Customizing the accessibility of my XAML and WinJS Windows 8 apps – Part 3: The WinJS app
Guy Barker

Say I’m fairly familiar with HTML, css and javascript, so it’s quick for me to build my new app in WinJS. I’ve found that I can use the app fine when only using the keyboard, and by pointing the Inspect SDK tool at the UI I can see all sorts of accessibility-related properties exposed by the app. I’ve also found that there are four places in my app’s accessibility story where there are gaps which I need to fill in. The blog describes what I need to do in order to deliver an app that’s fully accessible to all the customers I want to reach.

Accessible names

As I point the Inspect SDK tool to my UI, I can see an accessible name for the button and for the various text elements, but not for the slider or the image. This means as a customer uses the Narrator screen reader to examine the slider, they won’t hear a useful name describing what the slider relates to. (This will be case regardless of whether they’re using the physical keyboard or touch to interact with my app.) If the meaning of my slider is not made clear, then this significantly impacts the usefulness of my app.

The image below shows no accessible name being exposed by the slider UI.

The Inspect tool showing that the slider has no accessible name. 

 

So I need at add a helpful accessible name to the slider. I could do this by simply adding an “aria-label” property to the slider tag that defines my slider. An aria-label is a way to specify an accessible name for some element, and is one of a set of properties you can add to UI, as listed at http://msdn.microsoft.com/en-us/library/windows/apps/hh767301.aspx.

However, I must assign a localizable aria-label to the UI in order for the slider to have a useful name in all the geographical regions in which the app ships. So given that I’d not yet taken the steps to add localizable strings to my app, I’ll do that now.

  • Add a new “Resources File (.resjson)” item to my project.
  • Create a “strings\en-us” folder in my project and move the new resjson file into there.
  • Add an WinJS.Application.onloaded() function in default.js which gets called when the page is loaded.
  • Near the top of the onloaded() function, add a call to WinJS.Resources.ProcessAll().

Now that localizable strings are available in my app, I’ll insert the following in my slider’s markup.

    data-win-res="{attributes: {'aria-label' : 'appSliderName'}}"

And I’ll then add the localizable string to my new string resource file.

    "appSliderName" : "Risk level"

So having done that, when I run the app and point the Inspect tool at the UI, I can now see the localizable friendly name.

The Inspect tool showing that the slider has an accessible name of Risk Level.

 

This means that when a customer uses a screen reader to access the slider, they’ll hear “Risk level” and immediately know what the slider relates to.

Now, a customer using a screen reader can examine UI regardless of whether the UI can get keyboard focus. For example, they may use touch to learn what UI is beneath their finger. So it’s important that all UI that’s not purely decorative has an accessible name. As such, I want the image that fills up most of the UI to have a useful, localized name.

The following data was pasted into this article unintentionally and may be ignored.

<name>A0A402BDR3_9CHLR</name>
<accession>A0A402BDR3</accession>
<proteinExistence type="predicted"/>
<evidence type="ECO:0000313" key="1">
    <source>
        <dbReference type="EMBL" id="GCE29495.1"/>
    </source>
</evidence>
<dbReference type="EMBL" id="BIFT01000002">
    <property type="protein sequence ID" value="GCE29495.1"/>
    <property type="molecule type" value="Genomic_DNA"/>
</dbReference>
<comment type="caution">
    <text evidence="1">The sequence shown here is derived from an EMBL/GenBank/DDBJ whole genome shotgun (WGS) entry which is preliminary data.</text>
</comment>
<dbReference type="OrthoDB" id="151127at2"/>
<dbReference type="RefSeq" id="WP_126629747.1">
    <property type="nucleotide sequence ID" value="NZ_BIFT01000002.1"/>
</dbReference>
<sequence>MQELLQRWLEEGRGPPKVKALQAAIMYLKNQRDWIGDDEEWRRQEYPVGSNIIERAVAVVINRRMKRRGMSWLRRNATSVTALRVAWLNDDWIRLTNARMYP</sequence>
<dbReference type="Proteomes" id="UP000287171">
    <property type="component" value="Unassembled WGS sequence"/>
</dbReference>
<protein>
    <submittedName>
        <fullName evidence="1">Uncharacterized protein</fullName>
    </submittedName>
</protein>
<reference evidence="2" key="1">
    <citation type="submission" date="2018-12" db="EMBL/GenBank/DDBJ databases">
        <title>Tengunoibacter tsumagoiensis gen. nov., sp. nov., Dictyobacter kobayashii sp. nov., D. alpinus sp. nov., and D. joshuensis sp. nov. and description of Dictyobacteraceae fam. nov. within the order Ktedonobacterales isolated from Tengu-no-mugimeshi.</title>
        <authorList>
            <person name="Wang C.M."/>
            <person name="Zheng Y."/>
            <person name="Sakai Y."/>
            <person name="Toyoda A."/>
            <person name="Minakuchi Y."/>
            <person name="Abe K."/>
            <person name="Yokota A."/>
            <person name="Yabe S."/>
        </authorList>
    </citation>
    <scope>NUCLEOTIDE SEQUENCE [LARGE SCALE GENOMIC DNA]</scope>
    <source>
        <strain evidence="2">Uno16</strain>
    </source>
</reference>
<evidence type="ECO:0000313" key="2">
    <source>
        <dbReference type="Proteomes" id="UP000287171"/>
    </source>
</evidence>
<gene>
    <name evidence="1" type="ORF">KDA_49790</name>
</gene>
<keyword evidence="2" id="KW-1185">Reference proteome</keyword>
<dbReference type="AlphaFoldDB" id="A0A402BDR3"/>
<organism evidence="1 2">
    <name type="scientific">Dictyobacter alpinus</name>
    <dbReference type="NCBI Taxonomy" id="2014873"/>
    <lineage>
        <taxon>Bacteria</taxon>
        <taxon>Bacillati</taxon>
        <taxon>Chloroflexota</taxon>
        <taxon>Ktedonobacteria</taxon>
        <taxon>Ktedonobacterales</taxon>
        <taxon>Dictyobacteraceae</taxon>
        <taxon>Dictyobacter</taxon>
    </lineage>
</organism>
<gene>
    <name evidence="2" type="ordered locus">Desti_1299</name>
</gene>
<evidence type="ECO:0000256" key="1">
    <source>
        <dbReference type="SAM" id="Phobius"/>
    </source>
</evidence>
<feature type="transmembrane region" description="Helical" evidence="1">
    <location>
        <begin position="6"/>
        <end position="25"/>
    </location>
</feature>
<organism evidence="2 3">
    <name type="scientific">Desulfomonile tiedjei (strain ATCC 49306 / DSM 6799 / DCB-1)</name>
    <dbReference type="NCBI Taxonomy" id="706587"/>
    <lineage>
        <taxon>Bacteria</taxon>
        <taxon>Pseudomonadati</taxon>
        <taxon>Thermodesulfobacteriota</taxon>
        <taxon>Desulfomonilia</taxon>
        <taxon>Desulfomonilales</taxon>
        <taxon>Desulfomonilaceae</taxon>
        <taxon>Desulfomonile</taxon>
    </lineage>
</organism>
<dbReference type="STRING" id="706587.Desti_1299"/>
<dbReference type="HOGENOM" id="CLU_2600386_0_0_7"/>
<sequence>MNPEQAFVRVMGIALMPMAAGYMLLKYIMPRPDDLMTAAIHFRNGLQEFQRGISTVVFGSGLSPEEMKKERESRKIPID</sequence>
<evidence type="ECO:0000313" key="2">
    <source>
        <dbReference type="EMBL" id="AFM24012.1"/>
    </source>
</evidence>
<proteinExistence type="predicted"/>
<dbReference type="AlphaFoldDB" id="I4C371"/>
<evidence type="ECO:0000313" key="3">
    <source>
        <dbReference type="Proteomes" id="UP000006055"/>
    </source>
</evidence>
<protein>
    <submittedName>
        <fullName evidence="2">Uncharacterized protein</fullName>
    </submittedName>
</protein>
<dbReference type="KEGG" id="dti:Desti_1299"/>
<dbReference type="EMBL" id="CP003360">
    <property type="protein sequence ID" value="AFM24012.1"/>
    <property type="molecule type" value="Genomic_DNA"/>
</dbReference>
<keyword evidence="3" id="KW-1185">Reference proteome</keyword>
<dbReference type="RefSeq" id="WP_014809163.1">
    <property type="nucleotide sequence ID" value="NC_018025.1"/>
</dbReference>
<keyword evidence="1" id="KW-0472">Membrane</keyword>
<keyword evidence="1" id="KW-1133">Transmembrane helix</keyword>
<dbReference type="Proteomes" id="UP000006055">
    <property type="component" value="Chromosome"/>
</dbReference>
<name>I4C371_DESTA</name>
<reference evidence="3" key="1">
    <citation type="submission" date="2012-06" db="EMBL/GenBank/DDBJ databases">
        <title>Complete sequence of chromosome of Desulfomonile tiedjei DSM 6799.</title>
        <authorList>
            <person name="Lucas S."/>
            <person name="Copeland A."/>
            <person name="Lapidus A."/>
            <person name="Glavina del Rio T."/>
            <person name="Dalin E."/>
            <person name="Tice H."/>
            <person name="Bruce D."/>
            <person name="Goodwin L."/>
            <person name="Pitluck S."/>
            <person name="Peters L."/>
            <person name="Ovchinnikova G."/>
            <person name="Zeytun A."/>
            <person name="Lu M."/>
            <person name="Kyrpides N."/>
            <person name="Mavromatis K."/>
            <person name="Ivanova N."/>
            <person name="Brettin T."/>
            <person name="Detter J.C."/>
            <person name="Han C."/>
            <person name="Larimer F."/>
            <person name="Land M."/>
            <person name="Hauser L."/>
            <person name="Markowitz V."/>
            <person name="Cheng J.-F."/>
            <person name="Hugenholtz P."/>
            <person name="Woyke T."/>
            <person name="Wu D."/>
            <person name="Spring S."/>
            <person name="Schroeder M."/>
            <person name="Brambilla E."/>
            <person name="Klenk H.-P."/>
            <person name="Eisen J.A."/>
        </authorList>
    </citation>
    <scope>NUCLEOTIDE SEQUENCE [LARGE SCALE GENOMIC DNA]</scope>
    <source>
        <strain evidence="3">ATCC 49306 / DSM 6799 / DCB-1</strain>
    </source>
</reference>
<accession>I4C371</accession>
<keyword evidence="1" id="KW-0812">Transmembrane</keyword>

This is where things get interesting. When I originally added the image to the app, I decided to make the image a background-image property on a div. When I did this this, I was interested in some of the css styling that’s possible with background images. Having built the app, I expect I didn’t need to have used a background image and I could have used a regular Img tag. But I’m going to stick with a background image here anyway, as it introduces a few interesting topics on accessibility.

By the way, when building your UI in HTML, don’t forget to add explicit closing tags to elements where you can, rather than doing “/>” to close it. Without the explicit closing tag on some elements, your layout won’t following the grid rules you try to set up in css. I forgot this when building the app, and so got some unexpected layout for a while.

So anyway, I added the image resource to my app, added the div in HTML and the related styling in css.

    <div id="appImage">
    </div>

    #appImage {
        background-image:url(/images/Herbi.png);
        background-size: contain;
        background-position: center;
        background-repeat: no-repeat;

    }

 

And sure enough, when I ran the app, the image appeared. However, when I point the Inspect tool at the image, it couldn’t see the image at all. The image was nowhere to be found in the UIA tree of elements. This means a screen reader won’t be able to find it either. The image below shows the slider, the button and the text controls in the UIA element hierarchy, but not the image.

The Inspect tool showing that the main image is not represented in the UI Automation tree of elements.

 

So this is a critical problem from an accessibility perspective, and I need to take action to get the image added to the UIA tree. The problem is triggered by the fact that I used a div to create the UI. By default a div is not an accessible element, and isn’t exposed to a screen reader user. Other elements, such as a Button or Input are added to the UIA tree. A description of how HTML maps by default to UIA can be found at http://msdn.microsoft.com/en-us/library/windows/apps/hh452708.aspx.